St. Therese Facebook Page Video - Carmelite Vocation Carmelite Seminary Carmelite Vocations Catholic Online Carmelite Mission in Uganda (Facebook) Catholic Online Pro-Life Articles St. Therese School St. Therese School Promotional Video Archdiocese of Los Angeles Carmelite Parish: Santa Cruz, Tucson, Arizona Catholics Come Home Carmelite Parish: St. Cecilia's, Stanwood, Washington El Carmelo Retreat House, Redlands Cloistered Carmelite Nuns in Alhambra Sacred Heart Retreat House U.S. Conference of Catholic Bishops Vatican Sunday Readings EWTN Mass Times (for use while traveling)

CATECHESIS Q & A:  DEEPENING OUR KNOWLEDGE

“What is the Divine Mercy Message and Devotion?"

 

"What is the Divine Mercy Message and Devotion?"  Beginning in February 1931, St. Faustina Kowalski, a Polish nun reported receiving visitations from Jesus. One of the things He asked her for was that a painting be made of the vision of His Merciful Heart and that a Feast of Divine Mercy be established on the first Sunday after Easter. She also related that Jesus told her, “I am offering people a vessel with which they are to keep coming for graces to the fountain of mercy.  That vessel is this image (shown to the right) with the signature: ‘Jesus, I trust in You.’ The two rays denote Blood and Water. The pale ray stands for the Water which makes souls righteous. The red ray stands for the Blood which is the life of souls. These two rays issued forth from the very depths of My tender mercy when My agonized Heart was opened by a lance on the cross.”  

St. Faustina also, in obedience to her spiritual director, wrote a diary of about 600 pages recording the revelations she received. Even before her death in 1938, the devotion to The Divine Mercy had begun to spread.  According to St. Faustina’s diary, Our Lord promised that all those who would receive Him in Holy Communion and go to Confession on the Sunday after Easter “shall obtain the complete forgiveness of sins and punishment.” The message and devotional practices proposed in the Diary of Saint Faustina are completely in accordance with the teachings of the Church and are firmly rooted in the Gospel message of our Merciful Savior. Properly understood and implemented, they will help us grow as genuine followers of Christ.  When St. John Paul canonized her in 2000, he proclaimed that the Second Sunday of Easter would be known from then on as Divine Mercy Sunday, thereby widely promoting the devotions associated with Faustina’s visions.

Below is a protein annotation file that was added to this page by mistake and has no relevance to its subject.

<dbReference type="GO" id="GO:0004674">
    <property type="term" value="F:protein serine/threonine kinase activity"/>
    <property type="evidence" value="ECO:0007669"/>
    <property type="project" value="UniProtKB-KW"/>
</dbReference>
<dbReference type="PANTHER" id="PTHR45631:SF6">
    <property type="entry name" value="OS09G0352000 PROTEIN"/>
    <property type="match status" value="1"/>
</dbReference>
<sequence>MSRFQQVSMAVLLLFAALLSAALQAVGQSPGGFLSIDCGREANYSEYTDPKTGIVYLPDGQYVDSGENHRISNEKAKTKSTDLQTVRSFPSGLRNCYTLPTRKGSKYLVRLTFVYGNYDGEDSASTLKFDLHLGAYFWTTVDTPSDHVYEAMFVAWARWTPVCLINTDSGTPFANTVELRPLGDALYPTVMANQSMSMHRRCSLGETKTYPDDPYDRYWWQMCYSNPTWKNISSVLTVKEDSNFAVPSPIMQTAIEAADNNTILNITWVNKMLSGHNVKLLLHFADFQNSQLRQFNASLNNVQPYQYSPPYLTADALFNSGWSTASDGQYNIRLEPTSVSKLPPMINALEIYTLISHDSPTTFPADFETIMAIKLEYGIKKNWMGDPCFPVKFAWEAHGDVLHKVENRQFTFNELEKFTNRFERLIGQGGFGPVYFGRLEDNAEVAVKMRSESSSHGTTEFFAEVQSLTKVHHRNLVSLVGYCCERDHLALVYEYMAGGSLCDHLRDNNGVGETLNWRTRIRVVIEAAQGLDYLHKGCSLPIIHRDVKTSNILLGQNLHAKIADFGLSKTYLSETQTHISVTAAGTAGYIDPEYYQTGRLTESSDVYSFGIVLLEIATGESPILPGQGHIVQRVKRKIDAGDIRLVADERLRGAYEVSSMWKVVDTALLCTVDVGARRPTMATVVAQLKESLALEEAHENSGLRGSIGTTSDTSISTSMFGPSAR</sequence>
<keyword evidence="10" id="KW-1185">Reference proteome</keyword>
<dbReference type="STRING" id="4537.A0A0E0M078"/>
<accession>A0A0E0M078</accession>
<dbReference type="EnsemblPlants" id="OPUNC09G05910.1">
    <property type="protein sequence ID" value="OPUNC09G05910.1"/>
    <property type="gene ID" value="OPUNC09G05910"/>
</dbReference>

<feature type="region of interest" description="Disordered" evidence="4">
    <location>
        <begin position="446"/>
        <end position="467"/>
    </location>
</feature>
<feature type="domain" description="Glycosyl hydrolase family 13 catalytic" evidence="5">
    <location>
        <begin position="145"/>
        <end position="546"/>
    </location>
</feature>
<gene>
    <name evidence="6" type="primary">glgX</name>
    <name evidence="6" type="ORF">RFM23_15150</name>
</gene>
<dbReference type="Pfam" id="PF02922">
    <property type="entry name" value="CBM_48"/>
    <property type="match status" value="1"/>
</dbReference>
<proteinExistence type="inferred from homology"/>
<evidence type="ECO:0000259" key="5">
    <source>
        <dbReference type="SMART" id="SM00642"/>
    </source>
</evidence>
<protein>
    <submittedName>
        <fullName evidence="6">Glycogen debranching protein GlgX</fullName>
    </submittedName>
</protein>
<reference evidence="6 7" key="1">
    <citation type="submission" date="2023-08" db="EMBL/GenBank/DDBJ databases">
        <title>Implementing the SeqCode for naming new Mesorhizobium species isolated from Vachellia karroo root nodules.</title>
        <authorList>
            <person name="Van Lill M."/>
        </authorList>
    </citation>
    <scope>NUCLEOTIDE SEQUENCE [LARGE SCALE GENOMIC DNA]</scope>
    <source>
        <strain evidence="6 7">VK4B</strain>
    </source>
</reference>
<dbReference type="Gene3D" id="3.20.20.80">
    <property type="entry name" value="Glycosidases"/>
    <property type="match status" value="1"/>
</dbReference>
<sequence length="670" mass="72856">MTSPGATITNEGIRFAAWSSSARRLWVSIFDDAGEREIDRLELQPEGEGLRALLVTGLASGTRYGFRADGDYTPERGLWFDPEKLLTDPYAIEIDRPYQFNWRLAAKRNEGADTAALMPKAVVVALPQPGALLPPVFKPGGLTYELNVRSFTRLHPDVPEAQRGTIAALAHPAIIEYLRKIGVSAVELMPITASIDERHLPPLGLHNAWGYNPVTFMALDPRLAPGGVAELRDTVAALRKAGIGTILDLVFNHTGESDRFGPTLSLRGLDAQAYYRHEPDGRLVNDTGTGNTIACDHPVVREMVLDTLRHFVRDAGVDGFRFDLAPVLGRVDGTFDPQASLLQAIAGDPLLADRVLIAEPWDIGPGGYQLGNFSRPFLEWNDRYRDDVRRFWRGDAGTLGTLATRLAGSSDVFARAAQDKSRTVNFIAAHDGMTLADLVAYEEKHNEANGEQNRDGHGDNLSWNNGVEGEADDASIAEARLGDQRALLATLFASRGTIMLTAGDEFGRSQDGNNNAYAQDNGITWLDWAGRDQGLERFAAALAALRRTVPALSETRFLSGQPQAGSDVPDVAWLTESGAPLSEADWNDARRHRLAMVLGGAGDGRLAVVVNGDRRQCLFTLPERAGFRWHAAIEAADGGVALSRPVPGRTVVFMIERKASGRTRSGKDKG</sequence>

The message of The Divine Mercy is simple. It is that God loves ALL of us, and He wants us to recognize that His mercy is greater than our sins, so that we will call upon Him with trust, receive His mercy, and let it flow through us to others. Thus, all will come to share His joy. We can recall the message to mind simply by remembering ABC: A - Ask for His Mercy. God wants us to approach Him in prayer constantly, repenting of our sins and asking Him to pour His mercy out upon us and upon the whole world; B - Be merciful. God wants us to receive His mercy and let it flow through us to others. He wants us to extend love and forgiveness to others just as He does to us; C - Completely trust in Jesus. God wants us to know that the graces of His mercy are dependent upon our trust. The more we trust in Jesus, the more we will receive. 

PLENARY INDULGENCE: Our Lord promised that all those would attend Mass and receive Holy Communion on Divine Mercy Sunday, as well as go to Confession and pray for the intentions of the Holy Father would obtain “complete forgiveness of their sins and punishment.” Alternatively, the promise extends to those who, in the presence of the Blessed Sacrament, recite the Our Father and the Creed, adding a devout prayer to the merciful Lord Jesus (e.g. Merciful Jesus, I trust in you!") and go to Confession and pray for the intentions of the Holy Father. In 2002, Pope John Paul extended the promise so that Confession can be made up to 20 days before or after Divine Mercy Sunday. Be sure to join us and encourage others to come—especially those who may wish to return to the practice of their faith!

 


Article No. 39 (Published in the Bulletin of April 3, 2016)